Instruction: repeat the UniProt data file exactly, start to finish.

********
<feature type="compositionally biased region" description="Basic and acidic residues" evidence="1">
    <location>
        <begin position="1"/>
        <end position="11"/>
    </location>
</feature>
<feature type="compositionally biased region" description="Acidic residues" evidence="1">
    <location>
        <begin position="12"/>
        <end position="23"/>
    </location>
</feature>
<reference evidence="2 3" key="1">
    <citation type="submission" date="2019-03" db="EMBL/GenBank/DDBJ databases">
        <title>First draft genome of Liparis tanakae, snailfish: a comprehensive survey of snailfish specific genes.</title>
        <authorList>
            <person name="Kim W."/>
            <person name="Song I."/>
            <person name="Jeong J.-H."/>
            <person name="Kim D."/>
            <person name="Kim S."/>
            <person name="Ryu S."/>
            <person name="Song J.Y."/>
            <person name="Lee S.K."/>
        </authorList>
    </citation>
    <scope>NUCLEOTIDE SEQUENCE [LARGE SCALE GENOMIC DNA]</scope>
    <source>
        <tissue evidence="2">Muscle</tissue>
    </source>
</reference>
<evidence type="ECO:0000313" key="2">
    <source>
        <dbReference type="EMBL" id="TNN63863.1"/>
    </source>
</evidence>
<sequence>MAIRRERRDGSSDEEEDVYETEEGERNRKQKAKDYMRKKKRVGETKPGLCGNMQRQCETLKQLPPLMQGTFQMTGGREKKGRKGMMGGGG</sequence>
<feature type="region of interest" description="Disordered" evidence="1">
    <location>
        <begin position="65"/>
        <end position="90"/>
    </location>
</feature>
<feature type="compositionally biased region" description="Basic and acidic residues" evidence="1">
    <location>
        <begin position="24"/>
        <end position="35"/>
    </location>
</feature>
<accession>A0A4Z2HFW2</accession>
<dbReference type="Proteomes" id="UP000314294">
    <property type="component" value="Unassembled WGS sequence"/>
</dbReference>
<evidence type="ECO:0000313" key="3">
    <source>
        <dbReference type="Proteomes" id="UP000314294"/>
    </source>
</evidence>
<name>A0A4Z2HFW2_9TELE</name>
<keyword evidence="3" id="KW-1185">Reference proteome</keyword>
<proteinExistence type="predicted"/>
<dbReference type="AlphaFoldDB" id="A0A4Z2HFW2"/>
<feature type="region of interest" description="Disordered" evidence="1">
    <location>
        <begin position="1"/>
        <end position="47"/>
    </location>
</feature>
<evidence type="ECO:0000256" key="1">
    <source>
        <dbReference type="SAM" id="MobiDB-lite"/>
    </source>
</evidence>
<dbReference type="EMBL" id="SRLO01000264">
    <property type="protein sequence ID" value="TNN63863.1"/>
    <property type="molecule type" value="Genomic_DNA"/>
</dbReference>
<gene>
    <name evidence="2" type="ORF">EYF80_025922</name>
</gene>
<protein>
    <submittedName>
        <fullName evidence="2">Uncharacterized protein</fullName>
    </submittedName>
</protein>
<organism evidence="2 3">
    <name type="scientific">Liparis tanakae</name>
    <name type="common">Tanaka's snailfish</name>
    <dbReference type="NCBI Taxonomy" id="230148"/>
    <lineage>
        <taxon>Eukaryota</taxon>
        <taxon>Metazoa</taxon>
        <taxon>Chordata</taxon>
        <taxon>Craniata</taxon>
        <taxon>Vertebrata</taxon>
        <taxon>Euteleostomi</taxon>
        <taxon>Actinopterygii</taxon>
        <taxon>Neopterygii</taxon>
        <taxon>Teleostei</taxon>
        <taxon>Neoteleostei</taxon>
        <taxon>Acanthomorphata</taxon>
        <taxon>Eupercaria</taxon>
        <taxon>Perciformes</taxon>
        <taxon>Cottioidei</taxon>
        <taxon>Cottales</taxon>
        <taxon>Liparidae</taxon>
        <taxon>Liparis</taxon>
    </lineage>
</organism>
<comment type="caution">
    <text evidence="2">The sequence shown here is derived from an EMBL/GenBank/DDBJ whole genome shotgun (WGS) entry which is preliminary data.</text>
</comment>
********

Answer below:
<feature type="compositionally biased region" description="Basic and acidic residues" evidence="1">
    <location>
        <begin position="1"/>
        <end position="11"/>
    </location>
</feature>
<feature type="compositionally biased region" description="Acidic residues" evidence="1">
    <location>
        <begin position="12"/>
        <end position="23"/>
    </location>
</feature>
<reference evidence="2 3" key="1">
    <citation type="submission" date="2019-03" db="EMBL/GenBank/DDBJ databases">
        <title>First draft genome of Liparis tanakae, snailfish: a comprehensive survey of snailfish specific genes.</title>
        <authorList>
            <person name="Kim W."/>
            <person name="Song I."/>
            <person name="Jeong J.-H."/>
            <person name="Kim D."/>
            <person name="Kim S."/>
            <person name="Ryu S."/>
            <person name="Song J.Y."/>
            <person name="Lee S.K."/>
        </authorList>
    </citation>
    <scope>NUCLEOTIDE SEQUENCE [LARGE SCALE GENOMIC DNA]</scope>
    <source>
        <tissue evidence="2">Muscle</tissue>
    </source>
</reference>
<evidence type="ECO:0000313" key="2">
    <source>
        <dbReference type="EMBL" id="TNN63863.1"/>
    </source>
</evidence>
<sequence>MAIRRERRDGSSDEEEDVYETEEGERNRKQKAKDYMRKKKRVGETKPGLCGNMQRQCETLKQLPPLMQGTFQMTGGREKKGRKGMMGGGG</sequence>
<feature type="region of interest" description="Disordered" evidence="1">
    <location>
        <begin position="65"/>
        <end position="90"/>
    </location>
</feature>
<feature type="compositionally biased region" description="Basic and acidic residues" evidence="1">
    <location>
        <begin position="24"/>
        <end position="35"/>
    </location>
</feature>
<accession>A0A4Z2HFW2</accession>
<dbReference type="Proteomes" id="UP000314294">
    <property type="component" value="Unassembled WGS sequence"/>
</dbReference>
<evidence type="ECO:0000313" key="3">
    <source>
        <dbReference type="Proteomes" id="UP000314294"/>
    </source>
</evidence>
<name>A0A4Z2HFW2_9TELE</name>
<keyword evidence="3" id="KW-1185">Reference proteome</keyword>
<proteinExistence type="predicted"/>
<dbReference type="AlphaFoldDB" id="A0A4Z2HFW2"/>
<feature type="region of interest" description="Disordered" evidence="1">
    <location>
        <begin position="1"/>
        <end position="47"/>
    </location>
</feature>
<evidence type="ECO:0000256" key="1">
    <source>
        <dbReference type="SAM" id="MobiDB-lite"/>
    </source>
</evidence>
<dbReference type="EMBL" id="SRLO01000264">
    <property type="protein sequence ID" value="TNN63863.1"/>
    <property type="molecule type" value="Genomic_DNA"/>
</dbReference>
<gene>
    <name evidence="2" type="ORF">EYF80_025922</name>
</gene>
<protein>
    <submittedName>
        <fullName evidence="2">Uncharacterized protein</fullName>
    </submittedName>
</protein>
<organism evidence="2 3">
    <name type="scientific">Liparis tanakae</name>
    <name type="common">Tanaka's snailfish</name>
    <dbReference type="NCBI Taxonomy" id="230148"/>
    <lineage>
        <taxon>Eukaryota</taxon>
        <taxon>Metazoa</taxon>
        <taxon>Chordata</taxon>
        <taxon>Craniata</taxon>
        <taxon>Vertebrata</taxon>
        <taxon>Euteleostomi</taxon>
        <taxon>Actinopterygii</taxon>
        <taxon>Neopterygii</taxon>
        <taxon>Teleostei</taxon>
        <taxon>Neoteleostei</taxon>
        <taxon>Acanthomorphata</taxon>
        <taxon>Eupercaria</taxon>
        <taxon>Perciformes</taxon>
        <taxon>Cottioidei</taxon>
        <taxon>Cottales</taxon>
        <taxon>Liparidae</taxon>
        <taxon>Liparis</taxon>
    </lineage>
</organism>
<comment type="caution">
    <text evidence="2">The sequence shown here is derived from an EMBL/GenBank/DDBJ whole genome shotgun (WGS) entry which is preliminary data.</text>
</comment>